Its reasons for doing so aside, on May 23, 1991 Remington signed an "engagement letter" with Chase (the "May 23 Letter") naming Chase as its financial advisor in connection with a range of potential transactions, including investments in, or a sale of, Remington. At the same time, Kiam executed a letter of guarantee in favor of Chase, pursuant to which Kiam guaranteed payment of Chase's fee.
On June 26, 1991, in response to mounting pressure to repay, respectively, the RPI Loan and the Patriots Loan, Remington and Kiam jointly entered into an "RPI Sale and Intercreditor Agreement" (the "Intercreditor Agreement") among themselves, the RPI Lenders and IBJ Schroder. The Intercreditor Agreement contained three key provisions. First, Remington and Kiam were obligated to use their "best efforts to effect or cause to be effected (and not hinder the consummation of)" an "Acceptable Transaction" (essentially defined as a transaction generating proceeds sufficient to satisfy the RPI Loan) by May 31, 1992, with an automatic extension to June 30, 1992. Second, the Agreement recognized that Chase had been retained as Remington's financial advisor and obligated Remington to cause Chase to keep the RPI Lenders and Schroder informed as to the progress of their efforts toward closing an Acceptable Transaction. Third, the Agreement required Kiam to grant Chase an irrevocable proxy under which Chase was authorized to vote Kiam's Remington shares in favor of -- and consummate -- an Acceptable Transaction in the event Kiam refused to do so, provided that Chase could in good faith issue an opinion that the terms of the transaction were fair from a financial standpoint to both Remington and Kiam. Under this provision Remington also gave Chase certain requisite powers of attorney.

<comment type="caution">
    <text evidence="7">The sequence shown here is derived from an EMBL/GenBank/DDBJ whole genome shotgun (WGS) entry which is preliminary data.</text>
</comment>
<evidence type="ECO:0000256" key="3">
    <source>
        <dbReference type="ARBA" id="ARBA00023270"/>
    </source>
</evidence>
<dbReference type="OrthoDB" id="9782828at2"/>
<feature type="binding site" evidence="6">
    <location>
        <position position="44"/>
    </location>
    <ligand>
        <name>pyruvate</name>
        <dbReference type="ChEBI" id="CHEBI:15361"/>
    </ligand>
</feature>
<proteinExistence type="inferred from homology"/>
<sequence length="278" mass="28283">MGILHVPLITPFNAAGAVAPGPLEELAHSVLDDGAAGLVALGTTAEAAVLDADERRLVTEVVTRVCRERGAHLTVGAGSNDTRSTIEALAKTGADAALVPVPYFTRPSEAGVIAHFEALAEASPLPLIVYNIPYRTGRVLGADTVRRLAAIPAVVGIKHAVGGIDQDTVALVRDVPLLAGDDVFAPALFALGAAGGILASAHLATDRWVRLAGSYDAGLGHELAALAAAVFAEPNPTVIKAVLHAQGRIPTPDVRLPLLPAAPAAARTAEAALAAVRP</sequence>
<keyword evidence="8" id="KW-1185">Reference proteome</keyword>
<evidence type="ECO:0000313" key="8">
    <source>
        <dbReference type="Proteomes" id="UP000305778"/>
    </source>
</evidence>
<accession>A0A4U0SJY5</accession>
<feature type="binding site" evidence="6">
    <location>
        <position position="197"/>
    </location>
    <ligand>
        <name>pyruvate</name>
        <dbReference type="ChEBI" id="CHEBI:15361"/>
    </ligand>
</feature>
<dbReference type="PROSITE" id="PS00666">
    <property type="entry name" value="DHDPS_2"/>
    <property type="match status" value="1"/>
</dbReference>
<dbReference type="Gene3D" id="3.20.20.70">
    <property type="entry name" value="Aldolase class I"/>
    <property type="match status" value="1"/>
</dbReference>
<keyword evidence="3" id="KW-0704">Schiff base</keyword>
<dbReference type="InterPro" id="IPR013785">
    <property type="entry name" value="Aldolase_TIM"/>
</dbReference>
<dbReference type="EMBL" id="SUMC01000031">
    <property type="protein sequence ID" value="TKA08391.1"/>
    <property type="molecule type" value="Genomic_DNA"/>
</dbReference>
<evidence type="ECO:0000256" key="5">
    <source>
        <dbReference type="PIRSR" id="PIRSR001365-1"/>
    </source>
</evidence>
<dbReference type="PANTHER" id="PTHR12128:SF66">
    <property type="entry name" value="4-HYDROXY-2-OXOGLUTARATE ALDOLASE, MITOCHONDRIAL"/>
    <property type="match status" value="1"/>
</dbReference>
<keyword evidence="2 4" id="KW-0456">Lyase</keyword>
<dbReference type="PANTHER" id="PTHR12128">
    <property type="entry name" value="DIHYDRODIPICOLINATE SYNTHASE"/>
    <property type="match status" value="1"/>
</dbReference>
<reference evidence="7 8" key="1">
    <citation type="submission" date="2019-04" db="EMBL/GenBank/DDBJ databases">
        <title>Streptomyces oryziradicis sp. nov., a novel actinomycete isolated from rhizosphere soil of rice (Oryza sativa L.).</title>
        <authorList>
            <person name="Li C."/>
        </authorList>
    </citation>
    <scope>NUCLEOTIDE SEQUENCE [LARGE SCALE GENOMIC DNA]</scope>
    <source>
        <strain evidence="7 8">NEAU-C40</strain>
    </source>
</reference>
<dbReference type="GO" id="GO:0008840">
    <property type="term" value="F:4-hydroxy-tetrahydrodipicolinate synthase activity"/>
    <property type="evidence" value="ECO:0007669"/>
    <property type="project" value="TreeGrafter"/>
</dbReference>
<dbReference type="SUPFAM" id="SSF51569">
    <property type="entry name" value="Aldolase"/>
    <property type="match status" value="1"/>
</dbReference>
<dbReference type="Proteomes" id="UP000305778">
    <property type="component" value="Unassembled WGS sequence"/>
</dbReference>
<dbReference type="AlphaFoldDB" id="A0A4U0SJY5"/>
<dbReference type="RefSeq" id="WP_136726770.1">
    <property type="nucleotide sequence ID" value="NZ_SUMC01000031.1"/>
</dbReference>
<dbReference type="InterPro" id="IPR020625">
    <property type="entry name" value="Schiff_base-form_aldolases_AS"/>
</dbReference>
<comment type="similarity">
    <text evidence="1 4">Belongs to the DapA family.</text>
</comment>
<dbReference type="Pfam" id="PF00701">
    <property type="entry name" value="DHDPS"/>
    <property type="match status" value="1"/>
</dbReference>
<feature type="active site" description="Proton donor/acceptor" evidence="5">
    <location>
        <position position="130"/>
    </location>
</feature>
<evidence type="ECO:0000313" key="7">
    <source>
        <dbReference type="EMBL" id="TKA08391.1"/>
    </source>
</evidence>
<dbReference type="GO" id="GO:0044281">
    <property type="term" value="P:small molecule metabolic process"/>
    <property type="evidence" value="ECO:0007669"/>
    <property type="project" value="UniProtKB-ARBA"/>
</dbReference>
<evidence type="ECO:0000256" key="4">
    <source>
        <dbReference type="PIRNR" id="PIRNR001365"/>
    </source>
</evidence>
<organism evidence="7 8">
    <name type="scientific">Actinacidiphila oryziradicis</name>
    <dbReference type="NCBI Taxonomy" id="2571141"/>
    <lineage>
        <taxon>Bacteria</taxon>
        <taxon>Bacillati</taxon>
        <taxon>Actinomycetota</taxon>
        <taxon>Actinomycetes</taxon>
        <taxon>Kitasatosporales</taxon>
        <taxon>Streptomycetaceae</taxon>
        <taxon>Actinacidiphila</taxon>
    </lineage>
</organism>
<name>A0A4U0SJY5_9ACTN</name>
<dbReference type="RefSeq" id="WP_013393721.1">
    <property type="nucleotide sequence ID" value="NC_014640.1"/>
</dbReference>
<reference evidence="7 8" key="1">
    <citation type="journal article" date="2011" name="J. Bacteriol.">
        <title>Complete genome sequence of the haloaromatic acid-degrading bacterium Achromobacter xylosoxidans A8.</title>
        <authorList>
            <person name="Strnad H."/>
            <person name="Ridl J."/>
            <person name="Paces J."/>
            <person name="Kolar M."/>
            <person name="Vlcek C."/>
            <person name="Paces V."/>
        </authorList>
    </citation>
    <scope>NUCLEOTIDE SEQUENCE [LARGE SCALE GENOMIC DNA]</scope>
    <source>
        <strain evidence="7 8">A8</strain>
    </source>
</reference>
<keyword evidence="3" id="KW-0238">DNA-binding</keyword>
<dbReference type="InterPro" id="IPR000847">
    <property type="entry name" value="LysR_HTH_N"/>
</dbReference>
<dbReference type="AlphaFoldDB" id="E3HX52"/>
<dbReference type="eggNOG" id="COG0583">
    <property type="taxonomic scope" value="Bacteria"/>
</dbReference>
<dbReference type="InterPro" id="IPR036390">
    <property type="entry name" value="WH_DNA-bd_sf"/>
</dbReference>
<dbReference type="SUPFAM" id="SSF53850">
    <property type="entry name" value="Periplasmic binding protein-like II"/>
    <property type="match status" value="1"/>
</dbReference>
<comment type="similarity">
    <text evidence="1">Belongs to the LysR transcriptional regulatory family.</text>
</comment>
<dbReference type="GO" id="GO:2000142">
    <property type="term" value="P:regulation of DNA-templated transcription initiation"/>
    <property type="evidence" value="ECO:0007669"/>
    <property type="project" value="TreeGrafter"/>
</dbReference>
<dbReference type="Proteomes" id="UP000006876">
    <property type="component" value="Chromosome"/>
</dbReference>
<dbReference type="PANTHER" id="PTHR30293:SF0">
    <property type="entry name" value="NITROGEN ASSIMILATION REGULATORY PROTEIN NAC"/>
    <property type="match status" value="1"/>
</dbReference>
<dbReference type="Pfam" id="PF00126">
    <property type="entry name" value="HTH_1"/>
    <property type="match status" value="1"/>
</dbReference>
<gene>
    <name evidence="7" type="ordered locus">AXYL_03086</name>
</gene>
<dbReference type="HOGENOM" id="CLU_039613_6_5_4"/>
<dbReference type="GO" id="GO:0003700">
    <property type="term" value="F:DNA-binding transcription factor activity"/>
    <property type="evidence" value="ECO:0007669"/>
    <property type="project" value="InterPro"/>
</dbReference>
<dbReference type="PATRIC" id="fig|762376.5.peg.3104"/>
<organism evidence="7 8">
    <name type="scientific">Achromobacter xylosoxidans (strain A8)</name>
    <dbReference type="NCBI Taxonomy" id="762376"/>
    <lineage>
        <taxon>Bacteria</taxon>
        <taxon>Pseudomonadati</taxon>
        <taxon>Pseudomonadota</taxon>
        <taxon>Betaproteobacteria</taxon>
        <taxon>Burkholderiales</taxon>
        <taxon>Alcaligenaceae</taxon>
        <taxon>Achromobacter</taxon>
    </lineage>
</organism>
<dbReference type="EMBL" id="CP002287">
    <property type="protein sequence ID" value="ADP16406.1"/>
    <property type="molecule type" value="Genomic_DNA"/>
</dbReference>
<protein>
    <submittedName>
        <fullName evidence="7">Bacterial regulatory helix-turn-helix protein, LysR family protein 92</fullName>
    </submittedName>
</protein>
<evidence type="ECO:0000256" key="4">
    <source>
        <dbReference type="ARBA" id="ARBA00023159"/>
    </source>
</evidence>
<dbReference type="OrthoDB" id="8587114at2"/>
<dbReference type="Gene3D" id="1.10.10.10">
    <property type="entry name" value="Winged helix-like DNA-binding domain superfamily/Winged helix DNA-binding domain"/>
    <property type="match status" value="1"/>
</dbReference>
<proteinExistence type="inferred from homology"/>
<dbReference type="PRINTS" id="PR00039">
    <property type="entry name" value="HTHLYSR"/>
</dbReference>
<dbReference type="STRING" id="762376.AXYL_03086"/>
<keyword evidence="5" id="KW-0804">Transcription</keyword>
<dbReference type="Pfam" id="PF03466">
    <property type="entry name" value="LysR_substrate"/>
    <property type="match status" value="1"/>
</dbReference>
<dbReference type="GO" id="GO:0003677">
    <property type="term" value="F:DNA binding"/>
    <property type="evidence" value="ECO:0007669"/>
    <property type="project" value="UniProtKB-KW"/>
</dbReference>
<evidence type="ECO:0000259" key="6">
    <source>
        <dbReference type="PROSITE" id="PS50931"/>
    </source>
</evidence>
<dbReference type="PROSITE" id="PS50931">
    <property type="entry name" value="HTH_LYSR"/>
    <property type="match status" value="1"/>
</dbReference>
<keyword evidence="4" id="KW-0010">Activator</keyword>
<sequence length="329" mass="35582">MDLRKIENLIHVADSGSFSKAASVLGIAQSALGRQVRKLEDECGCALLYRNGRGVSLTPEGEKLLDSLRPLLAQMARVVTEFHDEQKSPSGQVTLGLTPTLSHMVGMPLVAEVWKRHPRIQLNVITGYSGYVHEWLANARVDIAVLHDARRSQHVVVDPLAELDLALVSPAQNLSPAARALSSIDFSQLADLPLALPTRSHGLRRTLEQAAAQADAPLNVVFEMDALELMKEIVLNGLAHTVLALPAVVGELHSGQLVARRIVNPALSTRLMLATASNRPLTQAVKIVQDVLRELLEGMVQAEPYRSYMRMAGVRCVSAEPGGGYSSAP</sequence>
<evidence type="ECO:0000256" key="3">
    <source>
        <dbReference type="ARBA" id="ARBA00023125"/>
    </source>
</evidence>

On June 26, Remington and Chase also signed an amendment to the May 23 Letter ("the Amendment Letter" and, collectively with the May 23 Letter, the "Engagement Agreement"). The effect of the Amendment Letter was to coalesce the terms of the Engagement Agreement with those of the Intercreditor Agreement. Section 1 of the Engagement Agreement -- entitled "Services to be Rendered" -- obligated Chase to provide the following "financial advisory services":
(a) Chase will develop and maintain a continuing familiarity with the financial situation and plans of the Company [i.e., Remington] with a view to fulfilling its role as financial advisor;
(b) Chase will evaluate and recommend financial and strategic alternatives with respect to a Transaction;
(d) Chase will identify and contact potential purchasers, approved in advance by the Company, in respect of a proposed Transaction, advise the Company concerning the strategy and tactics of negotiations with such potential purchasers, and assist in such negotiations;
(e) Chase will advise the company with respect to the timing, structure, and ...